Question

Two fusion reactions mentioned in the text are

$n + {}^3\textrm{He} \rightarrow {}^4\textrm{He} + \gamma$

and$n + {}^1\textrm{H} \rightarrow {}^2\textrm{H} + \gamma$

Both reactions release energy, but the second also creates more fuel. Confirm that the energies produced in the reactions are 20.58 and 2.22 MeV, respectively. Comment on which product nuclide is most tightly bound, ${}^4\textrm{He}$ or ${}^2\textrm{H}$- $20.58\textrm{ MeV}$ and $2.22\textrm{ MeV}$
- ${}^4\textrm{He}$ is more tightly bound than ${}^2\textrm{H}$ since it has an even number of neutrons. The greater energy released to form ${}^4\textrm{He}$ also indicates greater binding energy per nucleon and thus greater stability.

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This is College Physics Answers with Shaun Dychko. Here are two fusion reactions: we have a neutron fusing with a helium-3 nuclide making helium-4 and a gamma photon and the second option is a neutron combining with a single proton to make a deuterium nuclide and a gamma particle. So we are going to find the energy released in each of these reactions: in reaction number 1, we want to find the difference in mass between the products and the reactants and multiply that by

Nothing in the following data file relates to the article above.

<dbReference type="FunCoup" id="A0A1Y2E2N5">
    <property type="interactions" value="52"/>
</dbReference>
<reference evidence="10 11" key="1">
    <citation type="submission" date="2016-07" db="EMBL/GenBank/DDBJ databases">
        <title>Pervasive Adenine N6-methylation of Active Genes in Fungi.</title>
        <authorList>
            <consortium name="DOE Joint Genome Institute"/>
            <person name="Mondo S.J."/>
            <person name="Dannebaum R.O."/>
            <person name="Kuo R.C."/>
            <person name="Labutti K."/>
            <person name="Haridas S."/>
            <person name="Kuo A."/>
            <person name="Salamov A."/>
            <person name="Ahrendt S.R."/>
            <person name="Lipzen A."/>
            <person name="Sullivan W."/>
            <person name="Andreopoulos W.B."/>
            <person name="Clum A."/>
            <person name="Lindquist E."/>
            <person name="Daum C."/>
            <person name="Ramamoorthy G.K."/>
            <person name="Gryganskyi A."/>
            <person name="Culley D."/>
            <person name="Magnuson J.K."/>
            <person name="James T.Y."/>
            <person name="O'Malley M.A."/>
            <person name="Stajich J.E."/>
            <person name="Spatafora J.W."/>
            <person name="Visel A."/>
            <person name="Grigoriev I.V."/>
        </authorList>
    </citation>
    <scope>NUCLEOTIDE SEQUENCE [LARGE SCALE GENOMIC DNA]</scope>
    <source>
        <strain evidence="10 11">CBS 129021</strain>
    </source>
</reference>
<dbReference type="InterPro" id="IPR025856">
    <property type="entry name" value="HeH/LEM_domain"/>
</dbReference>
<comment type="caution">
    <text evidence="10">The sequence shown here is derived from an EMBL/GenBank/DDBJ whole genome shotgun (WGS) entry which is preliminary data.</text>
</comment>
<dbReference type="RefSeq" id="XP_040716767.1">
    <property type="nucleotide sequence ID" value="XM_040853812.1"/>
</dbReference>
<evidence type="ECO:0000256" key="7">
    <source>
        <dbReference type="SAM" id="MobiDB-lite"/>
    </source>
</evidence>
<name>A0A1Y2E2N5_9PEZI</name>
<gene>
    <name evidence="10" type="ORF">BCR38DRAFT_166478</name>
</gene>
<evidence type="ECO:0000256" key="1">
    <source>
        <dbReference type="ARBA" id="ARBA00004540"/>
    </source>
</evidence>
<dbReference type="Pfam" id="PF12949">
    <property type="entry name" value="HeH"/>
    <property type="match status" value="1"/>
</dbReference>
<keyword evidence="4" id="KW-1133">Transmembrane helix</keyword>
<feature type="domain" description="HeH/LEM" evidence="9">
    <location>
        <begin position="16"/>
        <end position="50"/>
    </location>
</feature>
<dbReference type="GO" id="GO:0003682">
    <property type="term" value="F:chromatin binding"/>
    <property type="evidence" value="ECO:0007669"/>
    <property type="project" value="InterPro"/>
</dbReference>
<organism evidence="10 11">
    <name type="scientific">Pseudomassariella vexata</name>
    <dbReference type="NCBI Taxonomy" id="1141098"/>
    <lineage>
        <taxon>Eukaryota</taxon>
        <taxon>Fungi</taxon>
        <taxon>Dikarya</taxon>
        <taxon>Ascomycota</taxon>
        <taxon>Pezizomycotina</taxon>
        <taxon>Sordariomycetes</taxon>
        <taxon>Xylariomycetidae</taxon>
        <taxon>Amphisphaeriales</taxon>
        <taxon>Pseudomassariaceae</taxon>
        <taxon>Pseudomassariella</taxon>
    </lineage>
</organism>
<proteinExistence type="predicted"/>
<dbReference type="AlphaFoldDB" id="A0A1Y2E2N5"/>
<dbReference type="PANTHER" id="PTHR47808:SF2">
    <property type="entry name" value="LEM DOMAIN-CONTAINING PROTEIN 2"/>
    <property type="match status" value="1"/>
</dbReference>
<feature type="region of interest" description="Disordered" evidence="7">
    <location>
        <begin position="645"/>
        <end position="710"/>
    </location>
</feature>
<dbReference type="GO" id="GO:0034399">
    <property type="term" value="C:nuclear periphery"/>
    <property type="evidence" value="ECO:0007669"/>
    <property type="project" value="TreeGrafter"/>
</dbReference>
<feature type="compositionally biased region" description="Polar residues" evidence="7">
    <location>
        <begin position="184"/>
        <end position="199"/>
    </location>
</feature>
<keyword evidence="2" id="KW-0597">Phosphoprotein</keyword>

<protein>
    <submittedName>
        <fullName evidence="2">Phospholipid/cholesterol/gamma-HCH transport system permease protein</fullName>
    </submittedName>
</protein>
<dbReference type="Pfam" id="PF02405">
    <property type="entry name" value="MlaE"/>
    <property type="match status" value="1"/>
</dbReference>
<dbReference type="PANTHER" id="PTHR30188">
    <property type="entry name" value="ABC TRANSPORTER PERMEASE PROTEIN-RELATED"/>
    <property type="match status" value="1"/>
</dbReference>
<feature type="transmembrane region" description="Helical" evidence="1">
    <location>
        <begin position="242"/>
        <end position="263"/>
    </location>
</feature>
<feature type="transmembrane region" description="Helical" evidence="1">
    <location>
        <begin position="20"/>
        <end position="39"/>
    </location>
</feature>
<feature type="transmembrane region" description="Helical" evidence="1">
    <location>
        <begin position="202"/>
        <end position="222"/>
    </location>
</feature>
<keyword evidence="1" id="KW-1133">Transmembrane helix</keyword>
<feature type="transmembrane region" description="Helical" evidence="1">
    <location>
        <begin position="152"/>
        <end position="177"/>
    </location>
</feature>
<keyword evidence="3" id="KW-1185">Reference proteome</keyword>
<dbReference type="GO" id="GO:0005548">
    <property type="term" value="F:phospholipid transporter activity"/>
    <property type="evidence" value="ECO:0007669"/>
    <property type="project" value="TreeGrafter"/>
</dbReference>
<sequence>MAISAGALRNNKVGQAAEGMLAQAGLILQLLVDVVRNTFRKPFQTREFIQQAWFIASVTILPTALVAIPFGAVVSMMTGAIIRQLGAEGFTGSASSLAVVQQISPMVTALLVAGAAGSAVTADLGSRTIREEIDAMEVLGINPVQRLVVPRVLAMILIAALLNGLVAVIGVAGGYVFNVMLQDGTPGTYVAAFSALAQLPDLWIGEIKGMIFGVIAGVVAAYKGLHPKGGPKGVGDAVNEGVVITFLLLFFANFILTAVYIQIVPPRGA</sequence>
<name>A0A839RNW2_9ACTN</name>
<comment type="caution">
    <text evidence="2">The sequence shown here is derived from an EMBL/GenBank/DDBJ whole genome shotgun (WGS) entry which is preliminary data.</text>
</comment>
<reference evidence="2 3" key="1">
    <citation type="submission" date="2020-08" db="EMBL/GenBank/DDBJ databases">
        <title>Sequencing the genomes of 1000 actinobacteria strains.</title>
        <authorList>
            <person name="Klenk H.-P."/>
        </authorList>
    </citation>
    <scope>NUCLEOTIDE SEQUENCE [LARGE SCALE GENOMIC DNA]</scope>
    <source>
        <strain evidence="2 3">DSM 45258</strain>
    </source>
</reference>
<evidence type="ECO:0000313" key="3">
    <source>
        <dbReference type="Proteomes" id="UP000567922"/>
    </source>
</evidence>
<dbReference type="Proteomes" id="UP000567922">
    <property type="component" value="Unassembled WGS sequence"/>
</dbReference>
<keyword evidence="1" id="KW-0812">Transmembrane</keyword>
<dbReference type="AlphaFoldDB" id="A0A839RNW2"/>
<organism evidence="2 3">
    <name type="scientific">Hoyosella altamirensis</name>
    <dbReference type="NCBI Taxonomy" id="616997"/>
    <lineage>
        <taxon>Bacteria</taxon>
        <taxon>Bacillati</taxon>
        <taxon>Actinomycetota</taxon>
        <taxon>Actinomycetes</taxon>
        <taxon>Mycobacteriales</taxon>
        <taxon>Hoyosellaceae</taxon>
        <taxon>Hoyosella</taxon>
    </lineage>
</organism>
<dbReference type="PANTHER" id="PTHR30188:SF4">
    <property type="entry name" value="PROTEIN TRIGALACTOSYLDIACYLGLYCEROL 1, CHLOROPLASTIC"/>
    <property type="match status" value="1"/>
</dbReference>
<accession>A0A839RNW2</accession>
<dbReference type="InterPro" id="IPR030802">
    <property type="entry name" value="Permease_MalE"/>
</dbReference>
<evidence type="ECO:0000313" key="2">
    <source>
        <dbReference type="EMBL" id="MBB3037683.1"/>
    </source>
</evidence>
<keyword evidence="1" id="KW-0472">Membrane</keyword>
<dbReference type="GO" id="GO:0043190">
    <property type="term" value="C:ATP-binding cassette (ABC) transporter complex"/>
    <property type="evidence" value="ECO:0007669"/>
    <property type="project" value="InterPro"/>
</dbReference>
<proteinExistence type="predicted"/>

*c squared*. So we have the mass of a neutron plus the mass of a helium-3 atom minus the mass of a helium-4 atom and they each have 2 protons and 2 electrons included in these atomic masses and so those electron masses just subtract away, which is good. And we multiply this mass difference by*c squared*so that's 1.008665 atomic mass units for a neutron plus 3.016030 atomic mass units for helium-3 minus the atomic mass of helium-4 and then multiply by 931.5 megaelectron volts per*c squared*for every atomic mass unit then multiply by*c squared*and we get 20.58 megaelectron volts of energy released. In reaction number 2, we have the mass of a neutron plus the mass of a hydrogen atom minus the mass of a hydrogen atom that is made with a proton and a neutron and we multiply all that by*c squared*. So mass of a neutron plus mass of hydrogen atom minus mass of a deuteron atom multiplied by this conversion factor and we get 2.22 megaelectron volts and all these masses come from the appendix at the end of the textbook. Part (b) is asking which product is more tightly bound— helium-4 or deuterium? The answer is helium-4; one reason we know that is because it has an even number of neutrons and for some reason that causes a more tightly bound nuclide. Also we can see from the much greater energy released to form the helium-4 that suggests that helium-4 is more stable that there must be a greater binding energy per nucleon, which is an indication of stability in helium-4 because so much energy has been released into the environment here, there is less mass-energy tied up in the helium-4 nuclide and all this energy would have to be put back into the nuclide in order to separate its component neutrons and protons and so it has greater binding energy per nucleon and that's an indication of stability. Okay!